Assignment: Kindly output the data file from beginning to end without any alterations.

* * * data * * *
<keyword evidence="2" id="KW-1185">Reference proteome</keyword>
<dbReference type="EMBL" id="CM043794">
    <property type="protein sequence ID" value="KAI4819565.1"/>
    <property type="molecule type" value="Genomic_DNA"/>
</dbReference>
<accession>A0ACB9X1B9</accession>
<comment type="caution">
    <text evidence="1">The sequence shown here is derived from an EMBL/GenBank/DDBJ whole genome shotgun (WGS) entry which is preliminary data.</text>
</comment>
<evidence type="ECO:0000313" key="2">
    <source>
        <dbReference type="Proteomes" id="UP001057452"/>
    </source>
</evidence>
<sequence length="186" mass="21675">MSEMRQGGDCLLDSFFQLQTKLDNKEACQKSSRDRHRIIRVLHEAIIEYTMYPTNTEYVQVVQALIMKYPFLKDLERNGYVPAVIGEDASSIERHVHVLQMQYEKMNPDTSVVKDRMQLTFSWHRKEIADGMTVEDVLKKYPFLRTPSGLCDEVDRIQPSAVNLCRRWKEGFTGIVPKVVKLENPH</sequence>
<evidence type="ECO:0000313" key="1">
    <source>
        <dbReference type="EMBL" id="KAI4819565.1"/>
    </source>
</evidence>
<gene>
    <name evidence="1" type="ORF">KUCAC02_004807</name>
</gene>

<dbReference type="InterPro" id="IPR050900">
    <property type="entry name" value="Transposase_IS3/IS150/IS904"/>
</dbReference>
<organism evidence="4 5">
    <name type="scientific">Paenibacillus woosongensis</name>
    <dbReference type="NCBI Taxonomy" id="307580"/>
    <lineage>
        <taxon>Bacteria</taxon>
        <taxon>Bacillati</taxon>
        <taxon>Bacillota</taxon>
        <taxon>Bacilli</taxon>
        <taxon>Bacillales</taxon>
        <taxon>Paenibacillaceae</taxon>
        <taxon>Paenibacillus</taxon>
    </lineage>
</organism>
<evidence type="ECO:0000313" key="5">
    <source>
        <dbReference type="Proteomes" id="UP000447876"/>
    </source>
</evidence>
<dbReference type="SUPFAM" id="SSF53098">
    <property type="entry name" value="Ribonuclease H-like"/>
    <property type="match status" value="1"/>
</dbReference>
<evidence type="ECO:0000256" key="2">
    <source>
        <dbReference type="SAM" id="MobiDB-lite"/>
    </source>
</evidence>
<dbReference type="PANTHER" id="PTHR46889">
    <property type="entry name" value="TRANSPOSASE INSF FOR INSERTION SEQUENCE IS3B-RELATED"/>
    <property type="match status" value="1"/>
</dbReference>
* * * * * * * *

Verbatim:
<keyword evidence="2" id="KW-1185">Reference proteome</keyword>
<dbReference type="EMBL" id="CM043794">
    <property type="protein sequence ID" value="KAI4819565.1"/>
    <property type="molecule type" value="Genomic_DNA"/>
</dbReference>
<accession>A0ACB9X1B9</accession>
<comment type="caution">
    <text evidence="1">The sequence shown here is derived from an EMBL/GenBank/DDBJ whole genome shotgun (WGS) entry which is preliminary data.</text>
</comment>
<evidence type="ECO:0000313" key="2">
    <source>
        <dbReference type="Proteomes" id="UP001057452"/>
    </source>
</evidence>
<sequence length="186" mass="21675">MSEMRQGGDCLLDSFFQLQTKLDNKEACQKSSRDRHRIIRVLHEAIIEYTMYPTNTEYVQVVQALIMKYPFLKDLERNGYVPAVIGEDASSIERHVHVLQMQYEKMNPDTSVVKDRMQLTFSWHRKEIADGMTVEDVLKKYPFLRTPSGLCDEVDRIQPSAVNLCRRWKEGFTGIVPKVVKLENPH</sequence>
<evidence type="ECO:0000313" key="1">
    <source>
        <dbReference type="EMBL" id="KAI4819565.1"/>
    </source>
</evidence>
<gene>
    <name evidence="1" type="ORF">KUCAC02_004807</name>
</gene>

<dbReference type="InterPro" id="IPR050900">
    <property type="entry name" value="Transposase_IS3/IS150/IS904"/>
</dbReference>
<organism evidence="4 5">
    <name type="scientific">Paenibacillus woosongensis</name>
    <dbReference type="NCBI Taxonomy" id="307580"/>
    <lineage>
        <taxon>Bacteria</taxon>
        <taxon>Bacillati</taxon>
        <taxon>Bacillota</taxon>
        <taxon>Bacilli</taxon>
        <taxon>Bacillales</taxon>
        <taxon>Paenibacillaceae</taxon>
        <taxon>Paenibacillus</taxon>
    </lineage>
</organism>
<evidence type="ECO:0000313" key="5">
    <source>
        <dbReference type="Proteomes" id="UP000447876"/>
    </source>
</evidence>
<dbReference type="SUPFAM" id="SSF53098">
    <property type="entry name" value="Ribonuclease H-like"/>
    <property type="match status" value="1"/>
</dbReference>
<evidence type="ECO:0000256" key="2">
    <source>
        <dbReference type="SAM" id="MobiDB-lite"/>
    </source>
</evidence>
<dbReference type="PANTHER" id="PTHR46889">
    <property type="entry name" value="TRANSPOSASE INSF FOR INSERTION SEQUENCE IS3B-RELATED"/>
    <property type="match status" value="1"/>
</dbReference>